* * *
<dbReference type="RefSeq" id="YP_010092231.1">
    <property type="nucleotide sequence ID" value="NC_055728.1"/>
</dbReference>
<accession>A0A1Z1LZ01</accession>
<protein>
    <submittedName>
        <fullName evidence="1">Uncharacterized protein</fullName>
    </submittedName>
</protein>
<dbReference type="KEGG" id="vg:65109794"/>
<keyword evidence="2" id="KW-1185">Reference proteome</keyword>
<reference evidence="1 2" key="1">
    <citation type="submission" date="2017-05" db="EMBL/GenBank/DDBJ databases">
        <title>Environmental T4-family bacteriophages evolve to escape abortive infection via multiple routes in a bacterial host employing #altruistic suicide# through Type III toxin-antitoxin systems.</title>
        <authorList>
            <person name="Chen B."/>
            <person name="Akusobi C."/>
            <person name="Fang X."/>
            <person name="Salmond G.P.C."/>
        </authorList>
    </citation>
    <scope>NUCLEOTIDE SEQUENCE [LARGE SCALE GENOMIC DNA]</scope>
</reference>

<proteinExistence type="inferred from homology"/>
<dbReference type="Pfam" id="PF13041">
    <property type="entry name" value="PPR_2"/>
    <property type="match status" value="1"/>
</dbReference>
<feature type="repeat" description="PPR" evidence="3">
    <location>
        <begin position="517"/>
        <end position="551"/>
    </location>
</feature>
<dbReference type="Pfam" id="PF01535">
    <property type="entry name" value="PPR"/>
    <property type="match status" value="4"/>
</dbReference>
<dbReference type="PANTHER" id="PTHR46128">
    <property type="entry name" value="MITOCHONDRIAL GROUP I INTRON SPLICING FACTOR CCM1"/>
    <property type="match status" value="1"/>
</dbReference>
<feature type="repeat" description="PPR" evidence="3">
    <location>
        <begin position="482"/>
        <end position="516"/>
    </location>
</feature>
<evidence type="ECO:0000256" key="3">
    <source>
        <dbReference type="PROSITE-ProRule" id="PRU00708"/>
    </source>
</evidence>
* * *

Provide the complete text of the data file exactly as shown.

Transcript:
<dbReference type="RefSeq" id="YP_010092231.1">
    <property type="nucleotide sequence ID" value="NC_055728.1"/>
</dbReference>
<accession>A0A1Z1LZ01</accession>
<protein>
    <submittedName>
        <fullName evidence="1">Uncharacterized protein</fullName>
    </submittedName>
</protein>
<dbReference type="KEGG" id="vg:65109794"/>
<keyword evidence="2" id="KW-1185">Reference proteome</keyword>
<reference evidence="1 2" key="1">
    <citation type="submission" date="2017-05" db="EMBL/GenBank/DDBJ databases">
        <title>Environmental T4-family bacteriophages evolve to escape abortive infection via multiple routes in a bacterial host employing #altruistic suicide# through Type III toxin-antitoxin systems.</title>
        <authorList>
            <person name="Chen B."/>
            <person name="Akusobi C."/>
            <person name="Fang X."/>
            <person name="Salmond G.P.C."/>
        </authorList>
    </citation>
    <scope>NUCLEOTIDE SEQUENCE [LARGE SCALE GENOMIC DNA]</scope>
</reference>

<proteinExistence type="inferred from homology"/>
<dbReference type="Pfam" id="PF13041">
    <property type="entry name" value="PPR_2"/>
    <property type="match status" value="1"/>
</dbReference>
<feature type="repeat" description="PPR" evidence="3">
    <location>
        <begin position="517"/>
        <end position="551"/>
    </location>
</feature>
<dbReference type="Pfam" id="PF01535">
    <property type="entry name" value="PPR"/>
    <property type="match status" value="4"/>
</dbReference>
<dbReference type="PANTHER" id="PTHR46128">
    <property type="entry name" value="MITOCHONDRIAL GROUP I INTRON SPLICING FACTOR CCM1"/>
    <property type="match status" value="1"/>
</dbReference>
<feature type="repeat" description="PPR" evidence="3">
    <location>
        <begin position="482"/>
        <end position="516"/>
    </location>
</feature>
<evidence type="ECO:0000256" key="3">
    <source>
        <dbReference type="PROSITE-ProRule" id="PRU00708"/>
    </source>
</evidence>